Dec 26, 1863 [Como, Nevada] Evening performance Bryant & Case's minstrels - our troupe - doors open at 7 1/2 oclock - Martin & I played big drum, cymbals & fife in front of door half an hour - full house - 50 cts a ticket - lots of ladies present - at 8 oclock curtain rose - 8 of us on the stage - Cross's hall - Overture - sang several songs - plenty of gags, jokes, conundrums &c - Walk around by the company - I led the whole performance with violin - Lindsay played 2nd violin - Andrews did banjo a little - bones & tambourine - part 2nd, I & Lindsay were in the orchestra - solos, overtures, songs & dances, & little funny acts - were much applauded throughout the entire performance - Martin the Wizard followed with his trick  of the "magic rings" - then ventriloquism - & wound up with his dancing figures - the benches were then cleared away & we had a few quadrilles &c - I played - Lindsay helped some - we got nothing for it - The whole performance was a perfect success and a decided hit ... had terrible time washing black off tonight -

above: Martin the Wizard and his "magic rings" circa 1863

Wednesday, January 5, 2011

Mark Twain at work

I love these two glimpses into Sam Clemens' relaxed way of working. Both are taken from notes to the online collection of letters at the Mark Twain Project.

Mr. Clemens was a believer in personal comfort while at work. On hot days in particular he cast aside formalities—and a considerable portion of his clothing as well. At the outset he bought a comfortable lounging chair with a writing board hinged on to the arm, and it was no infrequent sight during the summer to find him nestled cosily in that chair, a pipe in his mouth and only a negligee shirt, trousers and socks in evidence as costume. His collar and shoes would most likely be in a waste basket and his hat, coat and waistcoat wherever they chanced to land when he cast them off.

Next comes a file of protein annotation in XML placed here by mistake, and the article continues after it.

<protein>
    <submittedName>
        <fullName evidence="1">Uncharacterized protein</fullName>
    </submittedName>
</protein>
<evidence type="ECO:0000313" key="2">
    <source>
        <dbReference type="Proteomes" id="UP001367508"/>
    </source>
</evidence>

(Earl D. Berry, 1869)

And there was Mark Twain in a little back room, with a sheet-iron stove, a dirty, musty carpet of the cheapest description, a bed, and two or three common chairs. The little drum stove was full of ashes, running over on the zinc sheet; the bed seemed to be unmade for a week, the slops had not been carried out for a fortnight, the room was foul with tobacco smoke, the floor, dirty enough to begin with, was littered with newspapers, from which Twain had cut his letters. Then there were hundreds of pieces of torn manuscripts which had been written and then rejected by the author. A dozen pipes were about the apartment—on the wash-stand, on the mantel, on the writing table, on the chairs—everywhere that room could be found. And there was tobacco, and tobacco everywhere. One thing, there were no flies. The smoke killed them, and I am now surprised the smoke did not kill me too. Twain would not let a servant come into his room. He would strip down his suspenders (his coat and vest, of course, being off) and walk back and forward in slippers in his little room and swear and smoke the whole day long. Of course, at times he would work, and when he did work it was like a steam engine at full head...
(from “How ‘Innocents Abroad’ Was Written,” New York Evening Post, 20 Jan 1883)

above: Mark Twain looking very relaxed indeed!